High Cholesterol May Lead to High Blood Pressure in Men
Cholesterol and Blood Pressure
Hypertension affects more than 50 million Americans each year and is an important risk factor for cardiovascular disease. Researchers at Brigham and Women's Hospital (BWH) have found that there may be a link between high cholesterol levels and the development of hypertension in men. These findings will be published in an online edition of Hypertension: Journal of the American Heart Association on December 13, 2005 and in the January 1, 2006 print edition.
"There appears to be a significant association between increased cholesterol levels and the risk of developing hypertension in healthy, middle aged men," says author, Howard Sesso, ScD, MPH, an epidemiologist in the Department of Preventive Medicine at Brigham and Women's Hospital. "Our findings suggest we may have a new means of preventing hypertension, a devastating public heath issue in this country. If we can encourage men to improve their cholesterol levels, we may reduce their risk of developing high blood pressure later in life."
In this study, researchers prospectively examined data from more than 3,000 participants in the Physicians' Health Study who were free of hypertension, cardiovascular disease and cancer. Participants submitted baseline blood samples at the start of the study and responded to follow-up questionnaires at six months and then annually thereafter reporting the incidence of hypertension, other conditions, and health habits. Over an average of 14 years of follow up, approximately one third of the men developed hypertension.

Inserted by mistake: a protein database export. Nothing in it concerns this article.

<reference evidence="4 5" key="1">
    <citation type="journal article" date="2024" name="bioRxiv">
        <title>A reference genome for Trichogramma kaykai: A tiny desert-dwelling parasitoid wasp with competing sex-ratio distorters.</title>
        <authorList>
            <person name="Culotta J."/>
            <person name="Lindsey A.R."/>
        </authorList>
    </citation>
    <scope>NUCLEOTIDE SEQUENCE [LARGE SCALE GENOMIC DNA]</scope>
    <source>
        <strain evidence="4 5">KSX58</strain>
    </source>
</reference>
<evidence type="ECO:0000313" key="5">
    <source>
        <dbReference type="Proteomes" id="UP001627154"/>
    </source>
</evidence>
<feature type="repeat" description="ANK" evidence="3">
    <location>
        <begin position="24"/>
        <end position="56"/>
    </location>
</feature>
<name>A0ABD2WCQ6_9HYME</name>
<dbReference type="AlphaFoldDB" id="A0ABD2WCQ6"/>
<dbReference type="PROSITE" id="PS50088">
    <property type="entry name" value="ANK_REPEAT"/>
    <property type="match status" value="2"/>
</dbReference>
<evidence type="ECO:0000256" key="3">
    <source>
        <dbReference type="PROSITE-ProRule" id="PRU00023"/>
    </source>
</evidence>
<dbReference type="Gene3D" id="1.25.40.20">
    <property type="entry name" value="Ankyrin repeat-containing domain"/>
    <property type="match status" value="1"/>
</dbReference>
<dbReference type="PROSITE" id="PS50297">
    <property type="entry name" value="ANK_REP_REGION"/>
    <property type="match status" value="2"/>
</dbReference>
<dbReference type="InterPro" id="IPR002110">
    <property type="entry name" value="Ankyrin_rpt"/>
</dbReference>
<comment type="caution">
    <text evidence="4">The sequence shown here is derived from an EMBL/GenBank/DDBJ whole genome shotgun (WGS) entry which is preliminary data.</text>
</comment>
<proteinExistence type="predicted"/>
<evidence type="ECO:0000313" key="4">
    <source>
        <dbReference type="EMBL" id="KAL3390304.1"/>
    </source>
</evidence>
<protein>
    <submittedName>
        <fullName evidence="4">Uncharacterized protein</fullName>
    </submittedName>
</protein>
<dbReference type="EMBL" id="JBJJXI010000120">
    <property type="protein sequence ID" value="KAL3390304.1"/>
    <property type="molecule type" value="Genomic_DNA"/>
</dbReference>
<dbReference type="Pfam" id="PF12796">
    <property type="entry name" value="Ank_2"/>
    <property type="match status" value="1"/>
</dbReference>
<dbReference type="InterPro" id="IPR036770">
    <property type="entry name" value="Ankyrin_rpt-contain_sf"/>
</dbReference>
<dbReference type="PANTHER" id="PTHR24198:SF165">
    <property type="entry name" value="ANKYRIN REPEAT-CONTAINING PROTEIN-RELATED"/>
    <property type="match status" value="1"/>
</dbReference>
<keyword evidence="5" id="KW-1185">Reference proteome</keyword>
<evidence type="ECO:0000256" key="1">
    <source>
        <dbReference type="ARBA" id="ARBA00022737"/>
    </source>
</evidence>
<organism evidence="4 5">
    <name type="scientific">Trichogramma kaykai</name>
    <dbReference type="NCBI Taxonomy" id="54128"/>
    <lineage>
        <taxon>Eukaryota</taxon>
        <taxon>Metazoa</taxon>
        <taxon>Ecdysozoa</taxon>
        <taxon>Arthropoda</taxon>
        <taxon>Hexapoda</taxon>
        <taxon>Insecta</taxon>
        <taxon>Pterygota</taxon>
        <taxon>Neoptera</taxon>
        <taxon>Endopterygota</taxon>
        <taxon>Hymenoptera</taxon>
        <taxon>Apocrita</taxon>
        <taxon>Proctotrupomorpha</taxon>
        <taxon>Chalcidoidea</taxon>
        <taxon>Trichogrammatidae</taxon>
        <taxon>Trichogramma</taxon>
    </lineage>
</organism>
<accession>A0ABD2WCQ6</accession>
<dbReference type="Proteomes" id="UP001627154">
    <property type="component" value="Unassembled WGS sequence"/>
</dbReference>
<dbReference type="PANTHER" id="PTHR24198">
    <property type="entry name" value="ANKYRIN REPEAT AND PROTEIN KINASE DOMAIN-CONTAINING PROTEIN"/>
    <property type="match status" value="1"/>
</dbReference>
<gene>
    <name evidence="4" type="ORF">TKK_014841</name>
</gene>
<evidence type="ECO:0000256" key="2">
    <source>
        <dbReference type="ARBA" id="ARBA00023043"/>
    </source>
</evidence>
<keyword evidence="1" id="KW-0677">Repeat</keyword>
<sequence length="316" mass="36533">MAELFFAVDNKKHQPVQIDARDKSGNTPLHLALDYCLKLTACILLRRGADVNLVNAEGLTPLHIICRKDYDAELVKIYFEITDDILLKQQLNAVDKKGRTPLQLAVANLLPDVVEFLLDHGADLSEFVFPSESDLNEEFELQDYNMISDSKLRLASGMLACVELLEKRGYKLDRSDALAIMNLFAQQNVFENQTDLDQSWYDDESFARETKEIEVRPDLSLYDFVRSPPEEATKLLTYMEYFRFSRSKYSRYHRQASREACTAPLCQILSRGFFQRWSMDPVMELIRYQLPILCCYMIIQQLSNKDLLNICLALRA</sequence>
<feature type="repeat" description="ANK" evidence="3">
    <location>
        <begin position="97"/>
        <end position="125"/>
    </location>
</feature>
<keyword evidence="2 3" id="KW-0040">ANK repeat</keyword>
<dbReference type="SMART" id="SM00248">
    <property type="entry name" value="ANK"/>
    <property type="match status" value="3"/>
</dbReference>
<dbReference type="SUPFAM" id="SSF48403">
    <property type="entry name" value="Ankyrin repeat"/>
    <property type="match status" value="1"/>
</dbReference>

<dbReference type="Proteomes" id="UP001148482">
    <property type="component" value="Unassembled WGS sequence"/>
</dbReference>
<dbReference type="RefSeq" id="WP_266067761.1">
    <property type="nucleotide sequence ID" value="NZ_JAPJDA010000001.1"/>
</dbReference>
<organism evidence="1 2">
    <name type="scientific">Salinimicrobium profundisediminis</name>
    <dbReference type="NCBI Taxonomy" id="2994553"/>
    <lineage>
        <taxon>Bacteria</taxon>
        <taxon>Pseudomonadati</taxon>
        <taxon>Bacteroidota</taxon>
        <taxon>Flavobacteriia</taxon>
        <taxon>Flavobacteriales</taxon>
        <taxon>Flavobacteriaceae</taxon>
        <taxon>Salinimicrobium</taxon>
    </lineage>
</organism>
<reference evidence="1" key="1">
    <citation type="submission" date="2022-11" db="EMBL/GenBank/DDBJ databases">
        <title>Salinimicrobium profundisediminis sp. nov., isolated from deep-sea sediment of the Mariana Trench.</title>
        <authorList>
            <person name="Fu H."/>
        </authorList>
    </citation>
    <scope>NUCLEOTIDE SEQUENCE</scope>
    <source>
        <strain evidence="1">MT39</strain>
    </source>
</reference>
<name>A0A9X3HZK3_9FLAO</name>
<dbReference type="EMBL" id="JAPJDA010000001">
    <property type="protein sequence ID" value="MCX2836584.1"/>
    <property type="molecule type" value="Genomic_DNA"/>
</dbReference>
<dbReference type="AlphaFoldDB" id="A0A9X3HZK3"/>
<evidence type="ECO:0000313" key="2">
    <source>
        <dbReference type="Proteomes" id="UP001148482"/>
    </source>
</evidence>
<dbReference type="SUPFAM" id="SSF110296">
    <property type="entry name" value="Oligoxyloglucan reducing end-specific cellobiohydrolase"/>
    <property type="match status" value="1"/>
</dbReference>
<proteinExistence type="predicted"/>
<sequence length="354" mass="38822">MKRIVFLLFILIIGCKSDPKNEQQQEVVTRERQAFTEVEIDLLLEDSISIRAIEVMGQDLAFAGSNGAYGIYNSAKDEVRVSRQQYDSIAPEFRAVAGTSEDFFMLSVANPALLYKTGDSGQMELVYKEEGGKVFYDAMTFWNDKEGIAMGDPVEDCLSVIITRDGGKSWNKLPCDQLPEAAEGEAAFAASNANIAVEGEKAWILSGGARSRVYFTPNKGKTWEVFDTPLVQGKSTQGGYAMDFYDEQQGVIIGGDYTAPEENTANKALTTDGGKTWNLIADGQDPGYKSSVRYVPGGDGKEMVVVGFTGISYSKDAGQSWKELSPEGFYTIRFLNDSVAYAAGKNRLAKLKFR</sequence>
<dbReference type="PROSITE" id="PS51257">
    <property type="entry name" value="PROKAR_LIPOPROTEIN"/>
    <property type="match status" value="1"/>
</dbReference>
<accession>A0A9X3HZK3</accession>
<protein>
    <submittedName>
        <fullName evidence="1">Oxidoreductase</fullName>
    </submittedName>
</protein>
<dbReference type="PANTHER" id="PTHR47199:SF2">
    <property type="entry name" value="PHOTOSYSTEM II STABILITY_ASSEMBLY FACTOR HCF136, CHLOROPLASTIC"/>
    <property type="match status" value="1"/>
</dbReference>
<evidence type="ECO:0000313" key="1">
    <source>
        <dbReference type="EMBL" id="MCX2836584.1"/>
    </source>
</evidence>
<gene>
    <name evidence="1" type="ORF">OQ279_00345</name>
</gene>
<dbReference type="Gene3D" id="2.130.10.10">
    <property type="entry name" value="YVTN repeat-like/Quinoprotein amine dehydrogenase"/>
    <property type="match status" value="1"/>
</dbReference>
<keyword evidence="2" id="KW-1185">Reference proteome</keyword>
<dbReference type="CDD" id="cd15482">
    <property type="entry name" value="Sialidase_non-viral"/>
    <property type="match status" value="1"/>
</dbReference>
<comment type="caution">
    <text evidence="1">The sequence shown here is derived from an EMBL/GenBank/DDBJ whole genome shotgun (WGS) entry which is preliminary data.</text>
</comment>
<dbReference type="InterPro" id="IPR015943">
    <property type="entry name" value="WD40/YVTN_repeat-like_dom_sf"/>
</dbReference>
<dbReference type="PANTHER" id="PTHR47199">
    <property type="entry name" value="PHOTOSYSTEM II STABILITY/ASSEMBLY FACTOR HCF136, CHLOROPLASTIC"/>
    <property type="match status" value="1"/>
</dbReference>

Researchers divided the participants who developed hypertension into five categories from those with the lowest total cholesterol levels to those with the highest. They also examined total cholesterol, high-density lipoprotein (HDL) or "good" cholesterol, non-HDL cholesterol (calculated by subtracting HDL cholesterol from total cholesterol) and the ratio between total cholesterol and HDL cholesterol.
The researchers found that elevated levels of total cholesterol, non-HDL cholesterol and the total cholesterol to HDL ratio were individually associated with an increased risk of hypertension. Additionally, the study indicated that higher levels of "good" cholesterol appear to be associated with a decreased risk of hypertension.
Specifically, they report:
- Men with the greatest total cholesterol to HDL cholesterol ratio were at a 54 percent increased risk for hypertension compared to the men with the lowest ratio.
- Men with the highest levels of non-HDL cholesterol were 39 percent more likely to develop hypertension than those with the lowest levels of non- HDL cholesterol.
- Men with the highest levels of total cholesterol were 23 percent more likely to develop hypertension than men with the lowest levels.
- Men with the highest HDL levels had a 32 percent lower risk of developing hypertension than those with the lowest HDL levels.
According to Sesso, "By identifying new risk factors for hypertension that may be amenable to intervention, such as improving cholesterol levels, we may eventually be able to reduce the burden of hypertension and subsequent cardiovascular disease."
Researchers note that further investigation is needed to determine if lipids have an independent association with the development of hypertension.